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Remember, even if you aren't a criminal, the RANDOM PERSON looking through the records might be.
This information is available through FOIA request. So, FTFY.
My point, though, was more about the reflex reaction of "big government spying on us". This isn't spying - it's gatekeeping, and it's one of the few legitimate purposes of such data. The problem, as with so many other things like wireless toll passes or license plate scanners, is limiting the usage to those few legitimate purposes. I don't mind being tracked on the occasions that I cross the national border; I *do* mind that the information I gave to get my passport, and the photos, become the base for identification systems tracking people all over the place "for our own safety".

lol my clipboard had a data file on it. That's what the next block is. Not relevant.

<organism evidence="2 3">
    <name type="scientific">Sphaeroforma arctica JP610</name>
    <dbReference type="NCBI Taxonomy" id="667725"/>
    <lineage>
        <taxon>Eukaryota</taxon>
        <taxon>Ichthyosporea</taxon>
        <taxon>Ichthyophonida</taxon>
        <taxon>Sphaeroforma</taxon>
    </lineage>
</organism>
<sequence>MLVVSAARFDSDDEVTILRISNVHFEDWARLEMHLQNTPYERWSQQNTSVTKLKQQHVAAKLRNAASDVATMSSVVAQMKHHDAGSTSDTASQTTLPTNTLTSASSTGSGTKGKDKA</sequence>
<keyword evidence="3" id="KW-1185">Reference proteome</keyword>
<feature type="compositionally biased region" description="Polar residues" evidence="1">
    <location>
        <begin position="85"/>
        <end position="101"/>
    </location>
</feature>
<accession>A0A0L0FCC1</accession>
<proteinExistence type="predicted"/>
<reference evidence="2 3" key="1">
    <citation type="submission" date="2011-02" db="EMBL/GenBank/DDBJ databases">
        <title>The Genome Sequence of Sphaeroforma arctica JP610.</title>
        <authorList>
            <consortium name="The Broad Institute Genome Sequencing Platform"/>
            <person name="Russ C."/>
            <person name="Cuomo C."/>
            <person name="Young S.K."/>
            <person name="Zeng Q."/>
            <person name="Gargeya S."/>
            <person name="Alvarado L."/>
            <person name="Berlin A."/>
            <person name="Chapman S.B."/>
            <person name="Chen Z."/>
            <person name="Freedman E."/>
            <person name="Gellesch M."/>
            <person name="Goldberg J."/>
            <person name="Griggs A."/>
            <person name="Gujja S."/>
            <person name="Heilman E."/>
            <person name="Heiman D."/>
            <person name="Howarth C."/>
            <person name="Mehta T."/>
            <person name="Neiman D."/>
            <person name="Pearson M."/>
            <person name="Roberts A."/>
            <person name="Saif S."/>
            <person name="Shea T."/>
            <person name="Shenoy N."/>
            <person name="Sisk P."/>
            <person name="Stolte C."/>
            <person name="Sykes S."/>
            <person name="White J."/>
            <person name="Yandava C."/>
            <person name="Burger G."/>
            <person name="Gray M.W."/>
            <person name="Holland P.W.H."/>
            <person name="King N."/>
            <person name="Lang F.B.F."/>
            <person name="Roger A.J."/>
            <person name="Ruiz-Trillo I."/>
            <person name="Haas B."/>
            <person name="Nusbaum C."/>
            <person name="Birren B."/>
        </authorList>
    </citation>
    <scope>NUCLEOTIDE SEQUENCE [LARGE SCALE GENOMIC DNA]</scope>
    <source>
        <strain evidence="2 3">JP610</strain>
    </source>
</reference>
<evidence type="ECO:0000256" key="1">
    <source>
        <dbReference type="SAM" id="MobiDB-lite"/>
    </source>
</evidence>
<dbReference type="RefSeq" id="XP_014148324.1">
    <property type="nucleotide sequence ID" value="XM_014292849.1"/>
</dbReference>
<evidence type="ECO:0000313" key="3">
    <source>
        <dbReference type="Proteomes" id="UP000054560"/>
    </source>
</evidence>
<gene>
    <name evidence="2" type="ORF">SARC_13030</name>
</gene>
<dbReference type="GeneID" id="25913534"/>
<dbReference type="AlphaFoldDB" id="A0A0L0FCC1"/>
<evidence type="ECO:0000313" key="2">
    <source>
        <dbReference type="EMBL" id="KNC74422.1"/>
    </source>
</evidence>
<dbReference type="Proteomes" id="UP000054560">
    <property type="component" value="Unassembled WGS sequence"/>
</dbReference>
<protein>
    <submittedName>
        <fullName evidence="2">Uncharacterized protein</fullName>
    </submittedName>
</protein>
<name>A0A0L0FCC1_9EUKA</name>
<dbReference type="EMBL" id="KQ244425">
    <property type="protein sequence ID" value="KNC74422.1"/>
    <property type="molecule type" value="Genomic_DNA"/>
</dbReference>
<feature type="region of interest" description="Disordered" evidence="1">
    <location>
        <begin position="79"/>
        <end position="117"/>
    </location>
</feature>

This isn't random scanning, or general surveillance - this is a Customs checkpoint, where their ENTIRE JOB is to know who is passing in and out of the country. This is one of the ONLY places where such technology is justified. The danger isn't the open explicit mandated checkpoints, it's the misuse of this technology at every commuter station and the entrances to entertainment or shopping venues - and the availability of government-collected information (which we are coerced to provide) to commercial interests for non-public purposes. Though on a practical level it's more likely to go broke because someone got access to my finances through stupid commercial activity.